The Road Home (Spain, part four)

The Spain beaches behind us, we took it easy on the way home.  I mean, who wants to rush back from vacation?  Well….

106_0534

First stop, Carcassonne.  We only stopped for lunch, but so did everyone else who was travelling in France that day, which was everyone in France.  Here’s a tip.  Don’t do that.  In fact, even without the crowd we weren’t all that impressed with the town.  While the idea of it, a medieval fortress on the UNESCO World Heritage list, makes it sound like something  you should see, it’s become so overrun with tourist shops and ice cream counters that the true history of it is hard to find, especially in a mob like the one we were in.  And while we’re on the subject of things that France hasn’t done properly, let’s add public bathrooms to the list.  Just trust me when I say, always carry tissues with you and don’t be surprised when you enter a stall and find nothing but a hole in the floor.  Honestly, I used better equipped restrooms in Kenya.

Ahem.

Our travels that day ended in Sarlat-la-Canéda in the Dordogne department of the Aquitaine region of France.  Yep, it’s another medieval village but this one is known for its foie gras, not its ice cream counters.  In fact, the goose is the symbol of the town.  We wandered, happy to be out of the car and on our feet.

We spent the following night in the north of France in Saint Malo, a walled port city on the Brittany coast, famous for its history of piracy and its crazy high and low tides.  It was nearly completely destroyed in World War II, though you wouldn’t know it.  Having been rebuilt on the original city plan, it looks as old as its history.  Saint Malo is also a working port city, with a daily ferry to and from Portsmouth in the UK so my English was accepted everywhere we went.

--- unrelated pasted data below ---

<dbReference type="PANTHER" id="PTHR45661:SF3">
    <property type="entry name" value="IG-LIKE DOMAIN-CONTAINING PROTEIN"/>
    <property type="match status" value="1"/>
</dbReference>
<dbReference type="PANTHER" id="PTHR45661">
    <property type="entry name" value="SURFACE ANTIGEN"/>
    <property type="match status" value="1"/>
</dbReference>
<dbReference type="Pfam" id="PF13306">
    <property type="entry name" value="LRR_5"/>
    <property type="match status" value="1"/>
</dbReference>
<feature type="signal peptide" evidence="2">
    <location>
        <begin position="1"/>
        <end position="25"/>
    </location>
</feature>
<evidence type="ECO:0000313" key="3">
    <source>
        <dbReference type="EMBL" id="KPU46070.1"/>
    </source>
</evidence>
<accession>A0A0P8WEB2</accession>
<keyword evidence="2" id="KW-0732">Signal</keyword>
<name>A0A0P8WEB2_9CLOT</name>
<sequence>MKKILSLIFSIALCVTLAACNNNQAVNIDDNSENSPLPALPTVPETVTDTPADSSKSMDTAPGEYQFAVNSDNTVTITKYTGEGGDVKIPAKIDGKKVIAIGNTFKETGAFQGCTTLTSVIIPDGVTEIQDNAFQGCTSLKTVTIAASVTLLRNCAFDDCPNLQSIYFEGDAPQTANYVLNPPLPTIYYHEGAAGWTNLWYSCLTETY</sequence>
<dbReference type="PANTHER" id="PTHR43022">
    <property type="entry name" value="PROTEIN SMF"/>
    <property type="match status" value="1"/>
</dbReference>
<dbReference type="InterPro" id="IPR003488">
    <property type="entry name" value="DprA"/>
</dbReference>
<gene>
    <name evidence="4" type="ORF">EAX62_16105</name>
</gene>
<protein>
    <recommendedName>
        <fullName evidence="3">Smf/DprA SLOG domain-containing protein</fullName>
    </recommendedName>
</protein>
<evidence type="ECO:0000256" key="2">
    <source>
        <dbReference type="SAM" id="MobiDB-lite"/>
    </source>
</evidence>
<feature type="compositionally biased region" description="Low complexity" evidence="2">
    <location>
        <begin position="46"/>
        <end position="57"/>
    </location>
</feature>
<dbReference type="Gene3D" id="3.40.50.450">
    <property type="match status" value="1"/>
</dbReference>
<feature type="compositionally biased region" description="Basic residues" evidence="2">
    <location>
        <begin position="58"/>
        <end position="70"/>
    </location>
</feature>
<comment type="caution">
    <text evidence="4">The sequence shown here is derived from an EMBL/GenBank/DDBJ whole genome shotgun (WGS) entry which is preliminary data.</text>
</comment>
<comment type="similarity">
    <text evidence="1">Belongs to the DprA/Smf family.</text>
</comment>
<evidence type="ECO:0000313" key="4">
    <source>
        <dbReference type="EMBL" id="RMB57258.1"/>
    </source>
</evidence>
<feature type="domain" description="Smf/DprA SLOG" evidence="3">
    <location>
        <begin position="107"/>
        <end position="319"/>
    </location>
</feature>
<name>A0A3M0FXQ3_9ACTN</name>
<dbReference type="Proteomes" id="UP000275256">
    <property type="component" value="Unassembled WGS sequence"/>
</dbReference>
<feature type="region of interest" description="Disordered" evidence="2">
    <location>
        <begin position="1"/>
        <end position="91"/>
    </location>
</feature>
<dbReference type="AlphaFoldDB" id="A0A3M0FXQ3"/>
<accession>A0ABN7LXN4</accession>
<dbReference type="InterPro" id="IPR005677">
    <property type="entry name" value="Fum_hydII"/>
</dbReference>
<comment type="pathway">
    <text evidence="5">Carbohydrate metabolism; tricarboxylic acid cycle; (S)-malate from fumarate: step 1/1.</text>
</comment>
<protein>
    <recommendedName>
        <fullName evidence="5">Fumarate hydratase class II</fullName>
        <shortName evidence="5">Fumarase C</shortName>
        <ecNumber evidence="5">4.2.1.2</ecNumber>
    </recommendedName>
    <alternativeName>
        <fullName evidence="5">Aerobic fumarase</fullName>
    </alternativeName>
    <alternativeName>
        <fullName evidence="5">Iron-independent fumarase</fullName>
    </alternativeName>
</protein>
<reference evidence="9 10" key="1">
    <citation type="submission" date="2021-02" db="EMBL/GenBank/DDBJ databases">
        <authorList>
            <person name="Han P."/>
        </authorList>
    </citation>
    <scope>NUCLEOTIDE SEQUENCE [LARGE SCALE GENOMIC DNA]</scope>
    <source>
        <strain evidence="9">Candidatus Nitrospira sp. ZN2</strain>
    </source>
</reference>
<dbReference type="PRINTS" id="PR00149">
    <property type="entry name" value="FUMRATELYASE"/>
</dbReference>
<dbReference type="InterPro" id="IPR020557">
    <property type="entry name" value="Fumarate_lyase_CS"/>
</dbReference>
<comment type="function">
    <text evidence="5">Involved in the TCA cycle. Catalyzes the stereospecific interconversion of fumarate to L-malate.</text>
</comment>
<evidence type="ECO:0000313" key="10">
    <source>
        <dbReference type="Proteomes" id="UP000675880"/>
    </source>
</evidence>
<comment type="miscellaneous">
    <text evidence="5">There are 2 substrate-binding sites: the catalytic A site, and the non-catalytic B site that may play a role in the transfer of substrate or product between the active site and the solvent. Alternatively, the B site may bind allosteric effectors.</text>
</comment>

106_0840

106_0834

106_0851

106_0956

Just a few hours from home, you would think we might have taken the last day driving slowly, stopping for a leisurely lunch, maybe visiting  Mont Saint Michel to poke around.  No.  Katherine had a timeline.  Mont Saint Michel can wait!  It’s not going anywhere.  But it’s not everyday that British royalty stops in your hometown for a visit.

107_0043

Kate, William and Harry (and several other heads of state who are not as glamorous) were in Mons for a ceremony at St. Symphorien, a tiny British and German military cemetery just down the road, one hundred years to the day that England entered World War I.  And I wasn’t going to miss that.  The ceremony at the cemetery wasn’t open to the public, but the royals visited City Hall in the Grand Place and spent about 45 seconds waving from the balcony.  And if that’s not a good reason to speed home from vacation, I don’t know what is.

107_0057

So to recap…

car days: 5

beach days: 5

pool days: 7

geocaches found: 6

giant cathedrals seen: 2

tapas plates devoured: 12

glasses of sangria: not enough

enormous bridges crossed: 1

medieval villages visited: 3

properly equipped public restrooms: 0

approximate number of Spanish words used: 6

(Gracias, Señora Clayton!)

Holiday Road!

Advertisements

2 thoughts on “The Road Home (Spain, part four)

  1. Once more a thank you for one of you wonderful blogs.  All four of them of Spain are so much  fun and your pictures are so great.. Your Mother and John are here taking care of me and I seem to be very dependent.  Things will get better, I hope.  Right now they have gone to the Four Seas to buy tshirts.  I noticed in some of your pictures that Ben and E are wearing Four Seas shirts.  Love having your mother here but it is time she gets bac to her life. .

  2. Pingback: Lest We Forget | It Must Be Tuesday

Leave a Reply

Fill in your details below or click an icon to log in:

WordPress.com Logo

You are commenting using your WordPress.com account. Log Out / Change )

Twitter picture

You are commenting using your Twitter account. Log Out / Change )

Facebook photo

You are commenting using your Facebook account. Log Out / Change )

Google+ photo

You are commenting using your Google+ account. Log Out / Change )

Connecting to %s